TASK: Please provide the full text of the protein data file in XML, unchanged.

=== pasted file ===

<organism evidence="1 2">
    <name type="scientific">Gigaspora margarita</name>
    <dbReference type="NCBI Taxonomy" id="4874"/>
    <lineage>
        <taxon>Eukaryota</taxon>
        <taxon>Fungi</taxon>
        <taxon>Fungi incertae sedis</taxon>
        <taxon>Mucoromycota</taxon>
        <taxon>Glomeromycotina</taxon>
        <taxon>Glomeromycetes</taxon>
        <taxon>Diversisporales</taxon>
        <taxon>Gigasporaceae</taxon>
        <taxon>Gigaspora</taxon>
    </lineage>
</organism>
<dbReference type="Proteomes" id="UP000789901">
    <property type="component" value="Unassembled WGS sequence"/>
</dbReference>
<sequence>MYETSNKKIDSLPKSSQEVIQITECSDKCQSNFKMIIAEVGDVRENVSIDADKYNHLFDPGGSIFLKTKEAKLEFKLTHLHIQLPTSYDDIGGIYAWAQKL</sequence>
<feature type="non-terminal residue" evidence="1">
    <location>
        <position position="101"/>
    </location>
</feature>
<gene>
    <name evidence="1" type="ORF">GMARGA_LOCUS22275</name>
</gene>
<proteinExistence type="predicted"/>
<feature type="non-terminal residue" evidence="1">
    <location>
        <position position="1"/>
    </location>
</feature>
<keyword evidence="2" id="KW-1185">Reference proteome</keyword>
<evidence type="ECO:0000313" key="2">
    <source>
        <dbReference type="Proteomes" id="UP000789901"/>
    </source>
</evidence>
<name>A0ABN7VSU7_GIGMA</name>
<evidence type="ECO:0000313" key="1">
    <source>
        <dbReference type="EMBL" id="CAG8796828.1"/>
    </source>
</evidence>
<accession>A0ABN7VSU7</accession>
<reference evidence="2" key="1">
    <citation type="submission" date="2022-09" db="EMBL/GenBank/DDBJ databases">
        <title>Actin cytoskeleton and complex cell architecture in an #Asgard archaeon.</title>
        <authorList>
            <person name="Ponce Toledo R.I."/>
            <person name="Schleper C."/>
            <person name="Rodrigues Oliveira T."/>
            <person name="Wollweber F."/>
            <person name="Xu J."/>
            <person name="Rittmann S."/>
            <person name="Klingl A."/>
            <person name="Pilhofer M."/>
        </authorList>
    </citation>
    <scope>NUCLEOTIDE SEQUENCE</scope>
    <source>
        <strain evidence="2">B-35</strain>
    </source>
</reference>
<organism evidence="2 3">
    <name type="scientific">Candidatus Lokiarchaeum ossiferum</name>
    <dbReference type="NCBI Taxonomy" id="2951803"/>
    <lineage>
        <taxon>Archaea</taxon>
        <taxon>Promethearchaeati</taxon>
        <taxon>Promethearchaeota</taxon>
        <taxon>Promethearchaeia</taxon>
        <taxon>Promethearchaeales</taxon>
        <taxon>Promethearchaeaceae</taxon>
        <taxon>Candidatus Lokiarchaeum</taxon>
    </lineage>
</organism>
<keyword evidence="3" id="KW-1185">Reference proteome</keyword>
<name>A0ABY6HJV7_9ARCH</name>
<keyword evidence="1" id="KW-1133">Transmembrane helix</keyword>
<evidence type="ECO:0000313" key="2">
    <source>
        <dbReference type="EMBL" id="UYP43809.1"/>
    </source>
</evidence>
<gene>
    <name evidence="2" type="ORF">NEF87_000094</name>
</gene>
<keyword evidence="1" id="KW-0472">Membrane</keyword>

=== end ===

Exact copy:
<organism evidence="1 2">
    <name type="scientific">Gigaspora margarita</name>
    <dbReference type="NCBI Taxonomy" id="4874"/>
    <lineage>
        <taxon>Eukaryota</taxon>
        <taxon>Fungi</taxon>
        <taxon>Fungi incertae sedis</taxon>
        <taxon>Mucoromycota</taxon>
        <taxon>Glomeromycotina</taxon>
        <taxon>Glomeromycetes</taxon>
        <taxon>Diversisporales</taxon>
        <taxon>Gigasporaceae</taxon>
        <taxon>Gigaspora</taxon>
    </lineage>
</organism>
<dbReference type="Proteomes" id="UP000789901">
    <property type="component" value="Unassembled WGS sequence"/>
</dbReference>
<sequence>MYETSNKKIDSLPKSSQEVIQITECSDKCQSNFKMIIAEVGDVRENVSIDADKYNHLFDPGGSIFLKTKEAKLEFKLTHLHIQLPTSYDDIGGIYAWAQKL</sequence>
<feature type="non-terminal residue" evidence="1">
    <location>
        <position position="101"/>
    </location>
</feature>
<gene>
    <name evidence="1" type="ORF">GMARGA_LOCUS22275</name>
</gene>
<proteinExistence type="predicted"/>
<feature type="non-terminal residue" evidence="1">
    <location>
        <position position="1"/>
    </location>
</feature>
<keyword evidence="2" id="KW-1185">Reference proteome</keyword>
<evidence type="ECO:0000313" key="2">
    <source>
        <dbReference type="Proteomes" id="UP000789901"/>
    </source>
</evidence>
<name>A0ABN7VSU7_GIGMA</name>
<evidence type="ECO:0000313" key="1">
    <source>
        <dbReference type="EMBL" id="CAG8796828.1"/>
    </source>
</evidence>
<accession>A0ABN7VSU7</accession>
<reference evidence="2" key="1">
    <citation type="submission" date="2022-09" db="EMBL/GenBank/DDBJ databases">
        <title>Actin cytoskeleton and complex cell architecture in an #Asgard archaeon.</title>
        <authorList>
            <person name="Ponce Toledo R.I."/>
            <person name="Schleper C."/>
            <person name="Rodrigues Oliveira T."/>
            <person name="Wollweber F."/>
            <person name="Xu J."/>
            <person name="Rittmann S."/>
            <person name="Klingl A."/>
            <person name="Pilhofer M."/>
        </authorList>
    </citation>
    <scope>NUCLEOTIDE SEQUENCE</scope>
    <source>
        <strain evidence="2">B-35</strain>
    </source>
</reference>
<organism evidence="2 3">
    <name type="scientific">Candidatus Lokiarchaeum ossiferum</name>
    <dbReference type="NCBI Taxonomy" id="2951803"/>
    <lineage>
        <taxon>Archaea</taxon>
        <taxon>Promethearchaeati</taxon>
        <taxon>Promethearchaeota</taxon>
        <taxon>Promethearchaeia</taxon>
        <taxon>Promethearchaeales</taxon>
        <taxon>Promethearchaeaceae</taxon>
        <taxon>Candidatus Lokiarchaeum</taxon>
    </lineage>
</organism>
<keyword evidence="3" id="KW-1185">Reference proteome</keyword>
<name>A0ABY6HJV7_9ARCH</name>
<keyword evidence="1" id="KW-1133">Transmembrane helix</keyword>
<evidence type="ECO:0000313" key="2">
    <source>
        <dbReference type="EMBL" id="UYP43809.1"/>
    </source>
</evidence>
<gene>
    <name evidence="2" type="ORF">NEF87_000094</name>
</gene>
<keyword evidence="1" id="KW-0472">Membrane</keyword>